Taken in part from the following book as he described his father’s journey to the Uncompahgre Valley: Caleb Casebier, Twenty Sleeps West (Uncompahgre Publishing CO., Olathe, Colorado, 1979) 1-7.
It was winter in Hominy, Oklahoma and an old Pawnee Indian sat on the sunny side of his lodge, amusing a group of boys by drawing foot prints of animals in the dust. Ed Casebier and one of his brothers stood by, watching the Indian skillfully draw replicas of game animals foreign to Oklahoma, including huge bear tracks and mountain lion. They believed the Pawnee had seen tracks of this nature somewhere else. It was a chilly day and the old Pawnee pulled a blanket closer around his shoulders and rose stiffly to enter his tent. Ed took this opportunity to casually ask the Indian where he saw the big tracks. The Indian, without changing facial expressions, hesitated a bit and then waved his hand toward the west.
Ed thought for a moment, then again asked the Indian,“How many suns?”
The Pawnee slowly opened and shut his hand four times, which Ed understood as twenty. The Indian started again to go in his teepee, but hesitated and in broken English with a guttural voice said slowly, “High mountain, big water, good hunt, ride good pony---maybe twenty sleeps.” He pulled his blanket closely around his shoulders and pointed a wrinkled and weathered hand westward and said, “Twenty sleeps west---twenty sleeps west.”
In 1912, Ed, now in his twenties with a wife and young son, left the heat and drought of the Oklahoma flatland and headed west to Colorado. When they arrived in the Uncompahgre Valley, they were completely overtaken by the vista of this new beautiful country. The enchanting mountains encircled the valley like a jagged irregular rim of a huge bowl and everywhere they looked canals ran full with water. Crops of grain, alfalfa and potatoes were growing luxuriously. Ed’s mind couldn’t help but wander back to when he was a boy and the old Pawnee Indian.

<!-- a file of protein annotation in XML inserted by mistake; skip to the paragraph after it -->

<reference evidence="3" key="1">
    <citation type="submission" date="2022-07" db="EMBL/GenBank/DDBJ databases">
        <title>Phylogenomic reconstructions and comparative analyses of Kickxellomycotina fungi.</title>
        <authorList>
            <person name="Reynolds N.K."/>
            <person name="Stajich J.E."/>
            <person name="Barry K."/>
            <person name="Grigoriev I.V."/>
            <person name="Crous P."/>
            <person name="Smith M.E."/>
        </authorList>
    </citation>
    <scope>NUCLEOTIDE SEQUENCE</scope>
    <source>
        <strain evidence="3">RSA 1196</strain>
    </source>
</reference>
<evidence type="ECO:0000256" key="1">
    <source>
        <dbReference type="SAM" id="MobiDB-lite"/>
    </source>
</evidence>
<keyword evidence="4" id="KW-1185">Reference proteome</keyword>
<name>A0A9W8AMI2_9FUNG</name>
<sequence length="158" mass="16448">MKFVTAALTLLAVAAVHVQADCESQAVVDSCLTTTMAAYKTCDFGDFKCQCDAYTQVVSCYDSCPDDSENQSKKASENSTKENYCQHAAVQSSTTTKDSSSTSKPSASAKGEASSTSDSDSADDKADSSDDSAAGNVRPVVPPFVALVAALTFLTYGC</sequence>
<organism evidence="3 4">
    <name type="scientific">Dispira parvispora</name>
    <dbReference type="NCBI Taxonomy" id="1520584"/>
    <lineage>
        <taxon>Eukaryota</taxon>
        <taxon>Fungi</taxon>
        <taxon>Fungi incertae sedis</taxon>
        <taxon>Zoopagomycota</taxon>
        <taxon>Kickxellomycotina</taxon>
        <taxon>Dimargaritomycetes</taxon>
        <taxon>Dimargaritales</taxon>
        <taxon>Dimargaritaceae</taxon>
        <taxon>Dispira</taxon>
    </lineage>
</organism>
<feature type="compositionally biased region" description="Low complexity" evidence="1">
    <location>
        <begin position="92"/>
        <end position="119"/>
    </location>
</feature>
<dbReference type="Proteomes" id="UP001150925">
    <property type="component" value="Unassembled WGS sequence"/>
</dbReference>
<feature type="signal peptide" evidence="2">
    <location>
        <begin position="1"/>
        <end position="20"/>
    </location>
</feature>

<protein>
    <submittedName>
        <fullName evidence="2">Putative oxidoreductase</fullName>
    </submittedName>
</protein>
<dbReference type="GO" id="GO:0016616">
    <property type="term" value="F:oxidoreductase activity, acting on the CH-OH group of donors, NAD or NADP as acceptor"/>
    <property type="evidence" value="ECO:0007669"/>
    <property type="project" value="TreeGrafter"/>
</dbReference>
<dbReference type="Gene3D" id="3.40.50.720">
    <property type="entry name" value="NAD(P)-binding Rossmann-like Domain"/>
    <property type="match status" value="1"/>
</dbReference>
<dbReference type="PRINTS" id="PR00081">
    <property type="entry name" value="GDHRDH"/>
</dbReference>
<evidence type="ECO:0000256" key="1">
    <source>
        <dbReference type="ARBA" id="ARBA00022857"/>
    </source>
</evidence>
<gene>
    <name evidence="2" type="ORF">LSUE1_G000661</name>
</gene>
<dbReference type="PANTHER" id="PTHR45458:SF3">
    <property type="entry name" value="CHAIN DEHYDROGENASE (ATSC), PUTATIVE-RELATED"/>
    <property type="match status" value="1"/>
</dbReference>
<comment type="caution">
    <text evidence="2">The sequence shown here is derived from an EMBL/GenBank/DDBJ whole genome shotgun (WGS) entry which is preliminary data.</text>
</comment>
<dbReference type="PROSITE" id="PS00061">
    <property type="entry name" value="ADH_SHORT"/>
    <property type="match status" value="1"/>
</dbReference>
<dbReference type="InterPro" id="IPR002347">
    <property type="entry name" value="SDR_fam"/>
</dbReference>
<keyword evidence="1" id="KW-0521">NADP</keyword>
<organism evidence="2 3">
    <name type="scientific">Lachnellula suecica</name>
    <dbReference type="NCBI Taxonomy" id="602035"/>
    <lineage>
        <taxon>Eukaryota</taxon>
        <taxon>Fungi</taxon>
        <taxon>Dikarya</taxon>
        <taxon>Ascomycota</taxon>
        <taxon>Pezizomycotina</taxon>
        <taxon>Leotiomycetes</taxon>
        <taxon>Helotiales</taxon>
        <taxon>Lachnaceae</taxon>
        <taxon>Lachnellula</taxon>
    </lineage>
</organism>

The young family was so enamored by the abundance this new country afforded that in 1913 they made their homestead on the Transfer Road where they envisioned as Twenty Sleeps West.
Debi Harmon, Broker/Owner of Twenty Sleeps West Real Estate is married to Mark Harmon. Mark is the son of Janyce Casebier Harmon, grandson of the author, Caleb Casebier, great-grandson of Ed Casebier. Debi’s extended family have built deep roots in the Uncompahgre Valley this past 100 years and Debi would like to welcome you to the land of “ high mountain, big water, and good hunt”.